This dish falls at the midpoint between boiled and raw green bean.
Summer rolls are super fun to make if you like working with your hands. I made these recently several times over for some Christmas get togethers and once by myself, and I can say while this dish takes minimal exertion, it is painstakingly slow.
If you are about to eat with a group of hungry and/or hangry folks, make rolls ahead of time. I have considered this a great solo dish to eat alone or in the presence of gracious guests.
General prep note: Make up to two hours ahead of time. If not served immediately, rice paper gets sticky and dries out.
1 Cucumber julienned
2 medium carrots (equivalent to 5-7 baby rainbow carrots) julienned
1 bush basil
2-4 ounces rice vermicelli
6-8 rice papers
1 medium sized bowl filled halfway with warm water
1 medium pot filled with boiling water
Cook vermicelli rice noodles 5 minutes in rolling boil water.
Dump noodles into strainer and let sit.
Chop cucumber, carrots, and basil. Set aside.
Place a sheet of rice paper into warm bowl of water for ten seconds.
Then place on plate.
Place small clump of cucumber, carrot, basil, and noodle onto the center of the rice paper. Slice a pat or two of avocado on top.
Fold top and bottom of rice paper over filling. Wrap sides over like a burrito roll.
The beauty of cooking is not unlike pioneering. You have to test outside the unset boundaries and trust yourself that you are doing the right thing. Unlike discovering new worlds, exploring food stuffs is mostly harmless. That being said, I enjoy giving myself a bit of lead time on food experiments.
I had a hard time finding the mushrooms for this recipe, so I used a pound of mixed oyster, cremini, and shitake. Although I tend to recommend changing ingredients to accommodate varietals, I have made thyme and gruyere scones before and the combination of cheese and herb is one that is best preserved.
The challenge with this recipe was the instructions. I am still in process, so the next rendition might include using the pastry dough differently. Next time I might use the dough as a purse so that the final product reads like a stuffed muffin.
Prep time: 25 minutes
Cook time: 30 minutes
Total time: 55 minutes
Here is a clip of the major steps.
1 butcher knife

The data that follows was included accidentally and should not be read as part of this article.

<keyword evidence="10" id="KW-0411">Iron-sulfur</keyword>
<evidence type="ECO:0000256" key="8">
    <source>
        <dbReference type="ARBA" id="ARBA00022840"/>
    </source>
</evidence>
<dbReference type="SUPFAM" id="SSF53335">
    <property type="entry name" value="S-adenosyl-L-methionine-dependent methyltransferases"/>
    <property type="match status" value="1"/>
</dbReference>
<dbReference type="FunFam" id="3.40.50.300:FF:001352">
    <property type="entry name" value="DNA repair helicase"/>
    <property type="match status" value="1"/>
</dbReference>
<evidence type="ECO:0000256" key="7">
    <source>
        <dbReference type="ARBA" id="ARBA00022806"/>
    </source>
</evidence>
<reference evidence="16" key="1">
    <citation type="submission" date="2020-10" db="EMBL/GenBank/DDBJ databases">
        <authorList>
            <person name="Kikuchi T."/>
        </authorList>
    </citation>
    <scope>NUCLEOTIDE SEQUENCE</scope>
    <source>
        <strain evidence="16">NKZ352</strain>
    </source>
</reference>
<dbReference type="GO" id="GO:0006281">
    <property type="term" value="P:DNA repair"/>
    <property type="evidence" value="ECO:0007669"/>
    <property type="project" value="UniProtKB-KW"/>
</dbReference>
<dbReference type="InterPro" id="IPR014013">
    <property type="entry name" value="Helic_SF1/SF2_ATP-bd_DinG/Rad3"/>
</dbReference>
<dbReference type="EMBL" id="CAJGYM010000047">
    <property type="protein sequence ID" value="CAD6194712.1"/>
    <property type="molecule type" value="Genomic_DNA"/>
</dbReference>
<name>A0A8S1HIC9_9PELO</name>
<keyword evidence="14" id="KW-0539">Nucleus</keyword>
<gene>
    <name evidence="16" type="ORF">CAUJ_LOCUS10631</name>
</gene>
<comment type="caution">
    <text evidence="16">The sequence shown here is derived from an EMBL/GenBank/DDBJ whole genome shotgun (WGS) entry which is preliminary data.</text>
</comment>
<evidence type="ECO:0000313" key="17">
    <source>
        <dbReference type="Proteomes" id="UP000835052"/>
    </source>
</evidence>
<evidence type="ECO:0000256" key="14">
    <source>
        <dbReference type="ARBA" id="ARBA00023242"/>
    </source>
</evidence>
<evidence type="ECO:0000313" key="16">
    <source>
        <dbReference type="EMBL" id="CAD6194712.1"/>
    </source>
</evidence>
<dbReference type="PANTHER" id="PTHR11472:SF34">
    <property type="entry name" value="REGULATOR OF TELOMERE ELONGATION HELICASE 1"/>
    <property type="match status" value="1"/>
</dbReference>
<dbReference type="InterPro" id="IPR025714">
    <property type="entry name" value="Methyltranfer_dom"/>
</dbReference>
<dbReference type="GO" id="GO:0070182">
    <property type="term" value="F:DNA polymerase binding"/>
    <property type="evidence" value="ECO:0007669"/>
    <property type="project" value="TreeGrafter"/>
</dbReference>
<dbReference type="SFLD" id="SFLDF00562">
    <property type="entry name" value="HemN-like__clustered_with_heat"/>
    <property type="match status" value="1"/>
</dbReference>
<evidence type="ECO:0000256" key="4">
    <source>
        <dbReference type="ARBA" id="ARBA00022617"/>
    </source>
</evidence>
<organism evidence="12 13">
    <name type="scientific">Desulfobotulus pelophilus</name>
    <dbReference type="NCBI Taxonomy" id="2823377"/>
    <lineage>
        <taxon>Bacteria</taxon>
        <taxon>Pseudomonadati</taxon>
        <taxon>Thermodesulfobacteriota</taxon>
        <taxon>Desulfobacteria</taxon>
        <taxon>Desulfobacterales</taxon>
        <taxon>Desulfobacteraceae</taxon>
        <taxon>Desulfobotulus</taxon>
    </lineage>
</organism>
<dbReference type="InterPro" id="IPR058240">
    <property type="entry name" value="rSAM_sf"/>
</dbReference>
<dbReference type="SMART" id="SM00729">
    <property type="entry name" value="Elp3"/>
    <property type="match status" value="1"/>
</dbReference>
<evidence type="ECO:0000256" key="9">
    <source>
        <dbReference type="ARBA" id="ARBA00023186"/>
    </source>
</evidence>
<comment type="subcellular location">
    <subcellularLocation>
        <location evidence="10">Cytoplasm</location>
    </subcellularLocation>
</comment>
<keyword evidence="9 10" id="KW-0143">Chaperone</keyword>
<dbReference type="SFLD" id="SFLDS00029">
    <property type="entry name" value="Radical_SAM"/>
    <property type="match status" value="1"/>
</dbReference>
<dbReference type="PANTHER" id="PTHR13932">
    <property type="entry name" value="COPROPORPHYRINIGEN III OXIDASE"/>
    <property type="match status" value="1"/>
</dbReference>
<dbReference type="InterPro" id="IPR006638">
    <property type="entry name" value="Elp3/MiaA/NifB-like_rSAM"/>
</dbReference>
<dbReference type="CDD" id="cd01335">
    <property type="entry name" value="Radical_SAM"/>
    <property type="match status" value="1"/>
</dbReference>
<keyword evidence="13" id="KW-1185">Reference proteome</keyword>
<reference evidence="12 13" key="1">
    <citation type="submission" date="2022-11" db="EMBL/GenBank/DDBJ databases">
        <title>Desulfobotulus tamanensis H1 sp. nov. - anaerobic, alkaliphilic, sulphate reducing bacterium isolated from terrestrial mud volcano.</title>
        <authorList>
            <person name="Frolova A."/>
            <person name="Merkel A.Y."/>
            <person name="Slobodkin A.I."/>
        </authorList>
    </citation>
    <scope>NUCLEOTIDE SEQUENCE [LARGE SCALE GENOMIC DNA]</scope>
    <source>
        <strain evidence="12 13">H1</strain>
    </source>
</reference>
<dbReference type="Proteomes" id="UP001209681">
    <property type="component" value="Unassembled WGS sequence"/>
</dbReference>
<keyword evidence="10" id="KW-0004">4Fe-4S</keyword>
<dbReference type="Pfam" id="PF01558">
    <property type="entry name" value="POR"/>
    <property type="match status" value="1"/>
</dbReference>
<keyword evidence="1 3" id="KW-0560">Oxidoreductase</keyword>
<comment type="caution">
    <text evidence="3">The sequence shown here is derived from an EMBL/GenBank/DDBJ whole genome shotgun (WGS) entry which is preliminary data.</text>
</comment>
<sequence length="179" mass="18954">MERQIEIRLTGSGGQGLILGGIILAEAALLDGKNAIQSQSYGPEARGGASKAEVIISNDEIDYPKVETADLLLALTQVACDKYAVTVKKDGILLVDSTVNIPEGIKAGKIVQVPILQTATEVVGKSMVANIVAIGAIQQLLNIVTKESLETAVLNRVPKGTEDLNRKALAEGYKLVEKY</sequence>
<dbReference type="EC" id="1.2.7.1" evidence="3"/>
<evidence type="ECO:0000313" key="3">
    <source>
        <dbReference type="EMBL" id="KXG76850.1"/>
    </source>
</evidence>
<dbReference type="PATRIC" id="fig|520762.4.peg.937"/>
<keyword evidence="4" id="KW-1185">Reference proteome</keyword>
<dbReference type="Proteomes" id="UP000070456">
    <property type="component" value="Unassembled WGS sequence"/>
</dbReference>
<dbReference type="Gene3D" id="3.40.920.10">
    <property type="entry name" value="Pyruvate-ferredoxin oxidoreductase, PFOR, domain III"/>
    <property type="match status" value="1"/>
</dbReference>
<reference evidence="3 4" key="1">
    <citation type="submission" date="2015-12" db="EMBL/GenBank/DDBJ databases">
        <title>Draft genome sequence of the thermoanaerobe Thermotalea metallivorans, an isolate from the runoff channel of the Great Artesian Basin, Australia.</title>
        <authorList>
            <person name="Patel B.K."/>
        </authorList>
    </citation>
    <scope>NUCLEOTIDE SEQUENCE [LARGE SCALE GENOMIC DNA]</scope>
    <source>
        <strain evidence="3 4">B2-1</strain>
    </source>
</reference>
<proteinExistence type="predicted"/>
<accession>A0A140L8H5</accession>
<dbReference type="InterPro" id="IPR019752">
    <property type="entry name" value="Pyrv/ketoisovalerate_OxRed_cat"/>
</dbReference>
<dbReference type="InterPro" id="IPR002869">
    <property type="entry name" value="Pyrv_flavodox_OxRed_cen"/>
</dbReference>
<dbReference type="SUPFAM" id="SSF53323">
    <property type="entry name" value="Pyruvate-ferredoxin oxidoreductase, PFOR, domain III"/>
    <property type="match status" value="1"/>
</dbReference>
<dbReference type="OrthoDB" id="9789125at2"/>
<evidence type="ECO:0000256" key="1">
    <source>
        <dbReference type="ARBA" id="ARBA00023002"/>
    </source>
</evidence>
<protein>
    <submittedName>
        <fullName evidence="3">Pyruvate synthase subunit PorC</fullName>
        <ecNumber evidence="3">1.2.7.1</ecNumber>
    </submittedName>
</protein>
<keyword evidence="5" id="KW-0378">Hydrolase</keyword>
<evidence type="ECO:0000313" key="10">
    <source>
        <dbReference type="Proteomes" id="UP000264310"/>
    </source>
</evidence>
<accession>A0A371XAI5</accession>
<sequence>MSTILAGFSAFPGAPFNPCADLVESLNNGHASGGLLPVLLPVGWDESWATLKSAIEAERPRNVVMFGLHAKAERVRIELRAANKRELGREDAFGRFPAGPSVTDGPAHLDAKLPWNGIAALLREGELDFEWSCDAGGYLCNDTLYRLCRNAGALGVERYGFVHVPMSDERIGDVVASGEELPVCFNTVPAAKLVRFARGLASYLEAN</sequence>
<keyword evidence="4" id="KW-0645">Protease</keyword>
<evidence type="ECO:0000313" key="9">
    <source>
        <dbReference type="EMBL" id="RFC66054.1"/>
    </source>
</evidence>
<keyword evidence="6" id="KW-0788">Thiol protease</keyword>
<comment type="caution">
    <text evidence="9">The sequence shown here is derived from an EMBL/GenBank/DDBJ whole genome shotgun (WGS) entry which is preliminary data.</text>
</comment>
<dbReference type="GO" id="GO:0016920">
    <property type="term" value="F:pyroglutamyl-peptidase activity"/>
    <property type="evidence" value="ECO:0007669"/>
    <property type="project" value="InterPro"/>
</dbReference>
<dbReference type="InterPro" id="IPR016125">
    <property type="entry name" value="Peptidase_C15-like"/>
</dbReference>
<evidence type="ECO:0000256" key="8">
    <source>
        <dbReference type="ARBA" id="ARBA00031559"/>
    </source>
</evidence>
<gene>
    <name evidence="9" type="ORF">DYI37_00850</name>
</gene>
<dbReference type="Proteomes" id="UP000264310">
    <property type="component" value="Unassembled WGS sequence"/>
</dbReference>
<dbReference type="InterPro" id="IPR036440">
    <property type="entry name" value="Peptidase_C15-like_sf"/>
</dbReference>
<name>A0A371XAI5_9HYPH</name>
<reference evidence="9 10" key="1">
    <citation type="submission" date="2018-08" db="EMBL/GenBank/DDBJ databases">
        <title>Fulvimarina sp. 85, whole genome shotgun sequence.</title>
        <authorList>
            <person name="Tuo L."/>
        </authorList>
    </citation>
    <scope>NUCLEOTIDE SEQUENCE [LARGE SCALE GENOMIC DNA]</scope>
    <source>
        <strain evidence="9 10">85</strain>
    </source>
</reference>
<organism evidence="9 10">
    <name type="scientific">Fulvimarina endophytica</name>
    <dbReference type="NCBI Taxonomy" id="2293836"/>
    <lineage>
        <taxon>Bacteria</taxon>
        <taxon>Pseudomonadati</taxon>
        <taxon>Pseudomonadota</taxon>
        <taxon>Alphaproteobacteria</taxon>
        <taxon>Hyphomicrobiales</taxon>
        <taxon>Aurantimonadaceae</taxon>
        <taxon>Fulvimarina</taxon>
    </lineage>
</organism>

1 cookie sheet
1 ice cream scooper
1 medium bowl
1 vegetable strainer
1 10″ saute pan
1 cheese grater
1 small bowl
1 muffin pan
1 3″ diameter glass jar
1 pairing knife
1 Tablespoon olive oil
1 pound cremini mushrooms
3/4 cup gruyere cheese
2 teaspoons fresh thyme
1 frozen pastry puff sheet
Preheat oven to 375º Fahrenheit.
Take pastry puff sheet out of freezer. Defrost by letting dough sit out at room temperature for an hour. After one hour, unfold the dough. Using the mouth of the drinking glass, trace six 3″ circles in the dough with the pairing knife. Set six dough circles on cookie sheet and place in the refrigerator.
Lightly coat with olive oil the bottom and sides of six muffin pan cups.
Wash 1 pound mushrooms in strainer. Chop stems and slice mushrooms.
Grate 3/4 cup gruyere cheese.
Turn on heat under sauté pan. Add one tablespoon olive oil.
Prepare thyme: Pinch the tiny, soft, live green thyme leaves from the stems. Collect the green leaves in the small bowl. Discard stems.
Cook shallot on medium high heat for 7 minutes or until lightly browned.
Add mushrooms. Stir mushrooms ten-12 minutes on medium high heat.
Stir in thyme. Remove pan from heat. Pour mushroom mixture into medium bowl.
With the ice scream scooper, divide mushroom filling into six muffin cups. Evenly sprinkle cheese on top of six muffin cups.
Lay one dough circle on top of each filled muffin cup.
Cook for 25 minutes at 375º Fahrenheit or until pastry tops are golden brown.
Remove from pan.
Let sit for five minutes
To remove muffins from pan, invert pan over cookie sheet. Tartlets should land with the pastry side down and mushroom side up.